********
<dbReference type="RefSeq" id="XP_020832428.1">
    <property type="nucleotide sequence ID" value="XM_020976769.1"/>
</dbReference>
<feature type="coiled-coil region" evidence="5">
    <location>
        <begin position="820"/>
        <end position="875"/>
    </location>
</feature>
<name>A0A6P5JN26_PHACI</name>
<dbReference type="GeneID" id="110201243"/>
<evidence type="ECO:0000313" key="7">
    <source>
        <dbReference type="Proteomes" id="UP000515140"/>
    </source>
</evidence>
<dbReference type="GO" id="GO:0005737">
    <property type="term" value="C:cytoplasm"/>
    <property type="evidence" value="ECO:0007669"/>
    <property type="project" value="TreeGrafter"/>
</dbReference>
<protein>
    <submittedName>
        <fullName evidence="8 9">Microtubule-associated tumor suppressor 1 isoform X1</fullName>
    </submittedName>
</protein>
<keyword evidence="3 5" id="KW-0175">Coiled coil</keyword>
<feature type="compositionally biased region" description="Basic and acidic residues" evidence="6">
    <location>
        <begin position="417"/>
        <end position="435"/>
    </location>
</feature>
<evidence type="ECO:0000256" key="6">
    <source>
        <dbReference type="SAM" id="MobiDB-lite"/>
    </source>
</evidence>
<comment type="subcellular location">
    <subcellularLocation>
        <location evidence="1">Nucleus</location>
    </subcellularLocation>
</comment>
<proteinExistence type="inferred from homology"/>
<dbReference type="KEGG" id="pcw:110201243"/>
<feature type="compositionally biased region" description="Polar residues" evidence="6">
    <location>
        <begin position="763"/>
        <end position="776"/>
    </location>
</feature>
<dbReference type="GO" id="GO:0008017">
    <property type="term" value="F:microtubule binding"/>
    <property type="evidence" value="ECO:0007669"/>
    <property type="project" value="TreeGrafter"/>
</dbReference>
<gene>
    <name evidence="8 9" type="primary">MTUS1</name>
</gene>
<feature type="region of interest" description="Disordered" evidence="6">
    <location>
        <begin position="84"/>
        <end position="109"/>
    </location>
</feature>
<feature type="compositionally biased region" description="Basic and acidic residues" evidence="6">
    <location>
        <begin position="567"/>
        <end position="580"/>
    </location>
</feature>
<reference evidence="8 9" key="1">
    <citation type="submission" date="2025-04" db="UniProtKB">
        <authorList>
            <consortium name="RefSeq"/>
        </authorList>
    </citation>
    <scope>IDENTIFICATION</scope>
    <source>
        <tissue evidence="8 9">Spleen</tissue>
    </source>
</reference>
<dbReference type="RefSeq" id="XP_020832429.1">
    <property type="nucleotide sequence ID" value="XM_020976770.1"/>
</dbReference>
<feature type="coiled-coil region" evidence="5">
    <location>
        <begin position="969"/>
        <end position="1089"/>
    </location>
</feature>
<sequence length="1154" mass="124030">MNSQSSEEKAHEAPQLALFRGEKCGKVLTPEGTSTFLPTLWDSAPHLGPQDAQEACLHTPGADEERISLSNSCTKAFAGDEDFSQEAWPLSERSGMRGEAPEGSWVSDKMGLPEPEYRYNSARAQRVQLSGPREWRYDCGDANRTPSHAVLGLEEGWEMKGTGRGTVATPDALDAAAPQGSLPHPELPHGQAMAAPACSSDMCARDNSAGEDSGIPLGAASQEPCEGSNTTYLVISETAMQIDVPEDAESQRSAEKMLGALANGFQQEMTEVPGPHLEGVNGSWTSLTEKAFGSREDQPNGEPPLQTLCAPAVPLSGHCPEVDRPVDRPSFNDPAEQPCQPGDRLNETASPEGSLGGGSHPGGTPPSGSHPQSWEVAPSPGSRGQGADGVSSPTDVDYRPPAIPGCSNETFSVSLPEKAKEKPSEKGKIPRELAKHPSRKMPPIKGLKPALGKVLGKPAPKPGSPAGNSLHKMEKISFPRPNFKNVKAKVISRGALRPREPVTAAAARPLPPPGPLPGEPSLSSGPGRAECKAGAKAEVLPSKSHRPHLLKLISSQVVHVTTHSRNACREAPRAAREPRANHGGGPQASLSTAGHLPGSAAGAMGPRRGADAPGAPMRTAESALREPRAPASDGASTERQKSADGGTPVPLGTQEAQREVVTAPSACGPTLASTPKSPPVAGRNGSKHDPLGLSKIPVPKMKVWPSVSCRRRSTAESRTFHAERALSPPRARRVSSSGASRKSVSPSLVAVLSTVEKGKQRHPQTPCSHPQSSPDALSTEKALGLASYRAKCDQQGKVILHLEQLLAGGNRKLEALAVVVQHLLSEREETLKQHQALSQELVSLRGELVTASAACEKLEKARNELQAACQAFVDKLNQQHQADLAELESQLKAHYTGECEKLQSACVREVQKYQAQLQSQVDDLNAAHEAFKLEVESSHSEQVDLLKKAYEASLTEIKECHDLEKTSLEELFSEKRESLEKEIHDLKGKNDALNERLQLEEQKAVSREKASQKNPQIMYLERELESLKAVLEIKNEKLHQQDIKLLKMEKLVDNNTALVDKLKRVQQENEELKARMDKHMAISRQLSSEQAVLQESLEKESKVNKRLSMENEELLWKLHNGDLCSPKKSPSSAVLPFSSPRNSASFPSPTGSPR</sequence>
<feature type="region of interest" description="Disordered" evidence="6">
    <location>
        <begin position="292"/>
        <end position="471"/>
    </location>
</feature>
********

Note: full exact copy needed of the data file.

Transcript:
<dbReference type="RefSeq" id="XP_020832428.1">
    <property type="nucleotide sequence ID" value="XM_020976769.1"/>
</dbReference>
<feature type="coiled-coil region" evidence="5">
    <location>
        <begin position="820"/>
        <end position="875"/>
    </location>
</feature>
<name>A0A6P5JN26_PHACI</name>
<dbReference type="GeneID" id="110201243"/>
<evidence type="ECO:0000313" key="7">
    <source>
        <dbReference type="Proteomes" id="UP000515140"/>
    </source>
</evidence>
<dbReference type="GO" id="GO:0005737">
    <property type="term" value="C:cytoplasm"/>
    <property type="evidence" value="ECO:0007669"/>
    <property type="project" value="TreeGrafter"/>
</dbReference>
<protein>
    <submittedName>
        <fullName evidence="8 9">Microtubule-associated tumor suppressor 1 isoform X1</fullName>
    </submittedName>
</protein>
<keyword evidence="3 5" id="KW-0175">Coiled coil</keyword>
<feature type="compositionally biased region" description="Basic and acidic residues" evidence="6">
    <location>
        <begin position="417"/>
        <end position="435"/>
    </location>
</feature>
<evidence type="ECO:0000256" key="6">
    <source>
        <dbReference type="SAM" id="MobiDB-lite"/>
    </source>
</evidence>
<comment type="subcellular location">
    <subcellularLocation>
        <location evidence="1">Nucleus</location>
    </subcellularLocation>
</comment>
<proteinExistence type="inferred from homology"/>
<dbReference type="KEGG" id="pcw:110201243"/>
<feature type="compositionally biased region" description="Polar residues" evidence="6">
    <location>
        <begin position="763"/>
        <end position="776"/>
    </location>
</feature>
<dbReference type="GO" id="GO:0008017">
    <property type="term" value="F:microtubule binding"/>
    <property type="evidence" value="ECO:0007669"/>
    <property type="project" value="TreeGrafter"/>
</dbReference>
<gene>
    <name evidence="8 9" type="primary">MTUS1</name>
</gene>
<feature type="region of interest" description="Disordered" evidence="6">
    <location>
        <begin position="84"/>
        <end position="109"/>
    </location>
</feature>
<feature type="compositionally biased region" description="Basic and acidic residues" evidence="6">
    <location>
        <begin position="567"/>
        <end position="580"/>
    </location>
</feature>
<reference evidence="8 9" key="1">
    <citation type="submission" date="2025-04" db="UniProtKB">
        <authorList>
            <consortium name="RefSeq"/>
        </authorList>
    </citation>
    <scope>IDENTIFICATION</scope>
    <source>
        <tissue evidence="8 9">Spleen</tissue>
    </source>
</reference>
<dbReference type="RefSeq" id="XP_020832429.1">
    <property type="nucleotide sequence ID" value="XM_020976770.1"/>
</dbReference>
<feature type="coiled-coil region" evidence="5">
    <location>
        <begin position="969"/>
        <end position="1089"/>
    </location>
</feature>
<sequence length="1154" mass="124030">MNSQSSEEKAHEAPQLALFRGEKCGKVLTPEGTSTFLPTLWDSAPHLGPQDAQEACLHTPGADEERISLSNSCTKAFAGDEDFSQEAWPLSERSGMRGEAPEGSWVSDKMGLPEPEYRYNSARAQRVQLSGPREWRYDCGDANRTPSHAVLGLEEGWEMKGTGRGTVATPDALDAAAPQGSLPHPELPHGQAMAAPACSSDMCARDNSAGEDSGIPLGAASQEPCEGSNTTYLVISETAMQIDVPEDAESQRSAEKMLGALANGFQQEMTEVPGPHLEGVNGSWTSLTEKAFGSREDQPNGEPPLQTLCAPAVPLSGHCPEVDRPVDRPSFNDPAEQPCQPGDRLNETASPEGSLGGGSHPGGTPPSGSHPQSWEVAPSPGSRGQGADGVSSPTDVDYRPPAIPGCSNETFSVSLPEKAKEKPSEKGKIPRELAKHPSRKMPPIKGLKPALGKVLGKPAPKPGSPAGNSLHKMEKISFPRPNFKNVKAKVISRGALRPREPVTAAAARPLPPPGPLPGEPSLSSGPGRAECKAGAKAEVLPSKSHRPHLLKLISSQVVHVTTHSRNACREAPRAAREPRANHGGGPQASLSTAGHLPGSAAGAMGPRRGADAPGAPMRTAESALREPRAPASDGASTERQKSADGGTPVPLGTQEAQREVVTAPSACGPTLASTPKSPPVAGRNGSKHDPLGLSKIPVPKMKVWPSVSCRRRSTAESRTFHAERALSPPRARRVSSSGASRKSVSPSLVAVLSTVEKGKQRHPQTPCSHPQSSPDALSTEKALGLASYRAKCDQQGKVILHLEQLLAGGNRKLEALAVVVQHLLSEREETLKQHQALSQELVSLRGELVTASAACEKLEKARNELQAACQAFVDKLNQQHQADLAELESQLKAHYTGECEKLQSACVREVQKYQAQLQSQVDDLNAAHEAFKLEVESSHSEQVDLLKKAYEASLTEIKECHDLEKTSLEELFSEKRESLEKEIHDLKGKNDALNERLQLEEQKAVSREKASQKNPQIMYLERELESLKAVLEIKNEKLHQQDIKLLKMEKLVDNNTALVDKLKRVQQENEELKARMDKHMAISRQLSSEQAVLQESLEKESKVNKRLSMENEELLWKLHNGDLCSPKKSPSSAVLPFSSPRNSASFPSPTGSPR</sequence>
<feature type="region of interest" description="Disordered" evidence="6">
    <location>
        <begin position="292"/>
        <end position="471"/>
    </location>
</feature>